During the Maunder Minimum, when solar activity had a 70-year lull, what little activity that did occur operated on a different timeline from the rest of history, Korean astronomical records reveal. The unexpected finding will force a rethink of what was considered a basic feature of solar behavior.
Every 11 years, the Sun produces more sunspots, flares, and coronal mass ejections, leading to increased auroral activity and greater risks of catastrophic geomagnetic storms. The period is not entirely rigid – some peaks have been 9 years apart, others 14, but usually stays close to 11 years.
From 1645-1715, a period known as the Maunder Minimum, however, sunspots largely stopped appearing. It’s only more than 300 years later that we have learned that limited continuing activity operated on an eight-year cycle instead.
The information comes from Korean records of auroral activity. Auroras are triggered by coronal mass ejections and follow solar activity cycles, which is why they have been so impressive this year. However, Korea is not an obvious place to look. It’s a long way from either of the Earth’s magnetic poles, where auroras are concentrated, particularly during minima.
However, in addition to the more familiar polar aurora, a second type exists, known as red equatorial aurora. These occur in areas where the Earth’s magnetic field is weak enough to allow high energy particles from the Sun to penetrate deep into the atmosphere. The most significant of these is the South Atlantic Anomaly, but unfortunately, this was not well monitored in the 17th Century.
A second area of weakness, called the West Pacific Anomaly (WPA), existed from around 1500 to 1800, neatly including the Maunder Minimum. During the WPA, red aurora were observed from eastern Asia, and fortunately for modern astronomers, the Koreans kept daily records of what they called “vapors like fire light” in their Royal record books.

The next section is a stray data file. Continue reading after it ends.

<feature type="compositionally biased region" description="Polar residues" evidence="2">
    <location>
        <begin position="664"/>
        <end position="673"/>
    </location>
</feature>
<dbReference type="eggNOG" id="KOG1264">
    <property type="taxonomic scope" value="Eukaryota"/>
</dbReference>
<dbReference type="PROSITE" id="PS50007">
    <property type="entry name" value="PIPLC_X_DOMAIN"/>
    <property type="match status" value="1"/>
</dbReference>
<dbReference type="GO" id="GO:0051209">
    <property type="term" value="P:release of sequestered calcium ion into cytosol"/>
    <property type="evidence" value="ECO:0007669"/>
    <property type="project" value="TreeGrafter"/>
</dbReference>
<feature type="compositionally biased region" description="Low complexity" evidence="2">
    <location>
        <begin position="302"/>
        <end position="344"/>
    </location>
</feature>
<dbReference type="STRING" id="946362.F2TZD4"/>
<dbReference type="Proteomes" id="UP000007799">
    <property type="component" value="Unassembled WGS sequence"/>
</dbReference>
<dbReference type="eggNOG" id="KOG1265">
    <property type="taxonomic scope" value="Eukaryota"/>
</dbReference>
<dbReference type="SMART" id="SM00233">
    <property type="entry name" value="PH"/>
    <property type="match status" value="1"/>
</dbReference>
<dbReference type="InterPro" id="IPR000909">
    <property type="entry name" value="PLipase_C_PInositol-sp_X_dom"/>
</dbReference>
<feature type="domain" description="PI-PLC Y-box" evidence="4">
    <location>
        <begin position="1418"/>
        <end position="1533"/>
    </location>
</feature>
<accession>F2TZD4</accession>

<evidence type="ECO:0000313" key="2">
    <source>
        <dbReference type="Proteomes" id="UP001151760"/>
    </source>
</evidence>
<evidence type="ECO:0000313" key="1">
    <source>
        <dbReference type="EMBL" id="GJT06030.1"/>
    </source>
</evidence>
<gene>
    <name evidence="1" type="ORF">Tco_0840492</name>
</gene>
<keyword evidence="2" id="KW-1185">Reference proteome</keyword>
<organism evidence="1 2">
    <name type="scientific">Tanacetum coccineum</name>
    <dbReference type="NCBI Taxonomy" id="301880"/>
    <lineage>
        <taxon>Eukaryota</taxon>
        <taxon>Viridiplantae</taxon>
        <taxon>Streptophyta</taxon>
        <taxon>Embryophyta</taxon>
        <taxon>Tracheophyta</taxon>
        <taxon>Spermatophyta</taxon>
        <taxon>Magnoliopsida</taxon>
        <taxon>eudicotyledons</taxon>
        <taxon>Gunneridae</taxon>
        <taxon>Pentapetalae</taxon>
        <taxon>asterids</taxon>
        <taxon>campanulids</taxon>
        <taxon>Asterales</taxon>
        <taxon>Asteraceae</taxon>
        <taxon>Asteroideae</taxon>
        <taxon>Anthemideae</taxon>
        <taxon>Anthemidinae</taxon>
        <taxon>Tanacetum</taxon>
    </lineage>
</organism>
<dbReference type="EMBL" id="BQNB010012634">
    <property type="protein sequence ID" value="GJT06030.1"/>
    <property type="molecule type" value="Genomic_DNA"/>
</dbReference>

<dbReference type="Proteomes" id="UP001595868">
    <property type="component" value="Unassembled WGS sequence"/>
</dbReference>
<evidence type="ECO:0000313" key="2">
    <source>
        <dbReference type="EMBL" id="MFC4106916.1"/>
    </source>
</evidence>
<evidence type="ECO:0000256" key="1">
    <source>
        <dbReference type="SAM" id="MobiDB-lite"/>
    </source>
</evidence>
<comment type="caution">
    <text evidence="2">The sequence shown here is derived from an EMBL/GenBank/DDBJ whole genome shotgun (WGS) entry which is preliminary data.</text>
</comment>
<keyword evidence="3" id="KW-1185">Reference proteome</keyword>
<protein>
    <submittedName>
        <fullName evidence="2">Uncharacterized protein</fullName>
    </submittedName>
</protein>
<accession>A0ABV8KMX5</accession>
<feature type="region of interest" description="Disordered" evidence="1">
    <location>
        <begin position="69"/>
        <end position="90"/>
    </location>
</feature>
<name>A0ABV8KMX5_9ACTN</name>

The number of red auroras depended on the extent of the WPA as well as solar activity, but it seems the WPA danced to a much slower beat than the Sun. In the first half of the Maunder minimum, many aurora were observed. However, instead of following an 11-year pattern, the red auroras peaked every 8.2 years. Scientists who analyzed the observations called this pattern “stable and reliable”.
In contrast, before the Maunder Minimum started, peaks in red aurora activity coincided with what we know of solar activity from other sources.
During the second half of the Maunder Minimum, the red aurora became so sparse a pattern is hard to detect.
Given how vital the Sun is for us, it’s a bit of a worry how poorly we understand solar cycles. The Maunder Minimum represents one of the biggest mysteries – we don’t understand why activity almost ceased for what would normally be six cycles.
Although observations of sunspots date back almost 3,000 years, they’ve only been counted since 1610, soon after Galileo had the idea of turning a telescope to the skies. The existence of solar flares was not recognized until the 19th Century. Two periods with few sunspots had been seen by 1645, so the significance of their long absence was not recognized until much later.
Consequently, detailed records of the small amount of solar activity that did take place during the Maunder Minimum were not kept – no one realized this was something worth tracking.
Some attempts to model what is going on within the Sun during a period of suppressed activity such as the Maunder Minimum show normal 11-year cycles. Others give cycles of different lengths, so the Korean records could help distinguish which models are right.
Several possible explanations for the pattern are tentatively offered in the new research.
The study is open access in AGU Advances.